Congratulations, you’ve finally made the decision to have a swimming pool built in your Central Florida backyard. But with this comes many decisions. Their size and shape of the pool, design elements, and salt water or chlorine.
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Salt water swimming pools have become very popular in the last couple of years. The main difference between traditional pools and salt water is how they are sanitized.
Sanitizing Traditional Swimming Pools
Chlorine based products are used to sanitize traditional pools, with regular treatments. The cleaning agent, a form of hypochlorous acid, is dispensed through a chlorinator attached to the filtration system. It requires chlorine to be added on a regular basis, usually weekly or biweekly.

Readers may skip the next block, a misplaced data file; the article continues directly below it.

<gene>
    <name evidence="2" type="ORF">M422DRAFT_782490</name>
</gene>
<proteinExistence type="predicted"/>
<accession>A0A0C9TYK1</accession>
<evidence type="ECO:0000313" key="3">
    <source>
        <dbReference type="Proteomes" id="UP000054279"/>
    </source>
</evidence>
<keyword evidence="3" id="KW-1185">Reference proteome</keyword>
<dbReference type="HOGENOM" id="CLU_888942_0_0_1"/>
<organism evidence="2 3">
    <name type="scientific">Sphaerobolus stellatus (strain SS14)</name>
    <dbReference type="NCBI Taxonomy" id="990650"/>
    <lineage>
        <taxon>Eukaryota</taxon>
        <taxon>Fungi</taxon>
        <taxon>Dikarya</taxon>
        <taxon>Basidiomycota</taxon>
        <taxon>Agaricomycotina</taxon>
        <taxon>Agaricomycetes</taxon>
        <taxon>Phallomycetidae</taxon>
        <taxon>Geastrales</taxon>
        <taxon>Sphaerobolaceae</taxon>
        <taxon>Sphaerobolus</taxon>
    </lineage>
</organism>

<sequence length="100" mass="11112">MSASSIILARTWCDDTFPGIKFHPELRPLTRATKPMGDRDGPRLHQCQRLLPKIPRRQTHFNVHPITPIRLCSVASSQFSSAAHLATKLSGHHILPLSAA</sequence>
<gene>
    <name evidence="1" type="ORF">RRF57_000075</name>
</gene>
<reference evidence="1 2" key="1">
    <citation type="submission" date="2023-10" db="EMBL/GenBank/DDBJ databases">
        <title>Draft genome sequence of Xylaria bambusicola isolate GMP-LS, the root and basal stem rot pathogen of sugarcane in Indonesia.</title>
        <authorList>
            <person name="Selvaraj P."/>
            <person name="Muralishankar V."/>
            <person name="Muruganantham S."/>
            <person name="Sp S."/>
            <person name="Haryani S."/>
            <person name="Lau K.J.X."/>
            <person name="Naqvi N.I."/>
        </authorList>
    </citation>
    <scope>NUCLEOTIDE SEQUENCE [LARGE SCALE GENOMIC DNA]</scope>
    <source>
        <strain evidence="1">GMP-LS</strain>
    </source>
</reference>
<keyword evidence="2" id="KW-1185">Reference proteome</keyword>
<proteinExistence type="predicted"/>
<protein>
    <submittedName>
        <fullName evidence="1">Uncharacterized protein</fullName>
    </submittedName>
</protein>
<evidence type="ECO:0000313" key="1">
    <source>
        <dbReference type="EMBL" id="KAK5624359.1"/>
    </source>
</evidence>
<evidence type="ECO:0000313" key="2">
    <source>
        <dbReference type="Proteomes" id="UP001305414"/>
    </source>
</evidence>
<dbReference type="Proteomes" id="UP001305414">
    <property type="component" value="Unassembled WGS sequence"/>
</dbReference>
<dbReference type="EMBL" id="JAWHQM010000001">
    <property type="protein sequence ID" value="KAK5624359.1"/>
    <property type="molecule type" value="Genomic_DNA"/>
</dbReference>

Sanitizing Salt Water Swimming Pools
Salt water pools work somewhat differently. The main components consist of a control box and salt cell, connected by two pieces of metal. Electrolysis occurs when an electric charge starting at the control box and goes through the metal pieces. As the water flows into the salt cell, the salt turns into a hypochlorous acid.
With the control box is the center of operations, it is very easy to operate. You can regulate how much salt enters the water. It also has a boost mode, which can ‘shock’ the pool, maximizing the salt output for a quick cleaning.
Benefits of a salt water system
Most people appreciate not having to deal with any chlorine. Salt water pools require less maintenance, you don’t have add that weekly or biweekly chlorine. After you add the initial salt, the control box does all the work.
What are the pros and cons to a salt water pool?
While the initial cost of a salt water system may be a little higher than the traditional chlorine, over time it will save time and money. You won’t have to pay for chlorine every month or take the time to add it to the pool.
While there is still chlorine in the salt water pools it is diluted. Which makes it easier on the skin, eyes, and bathing suits.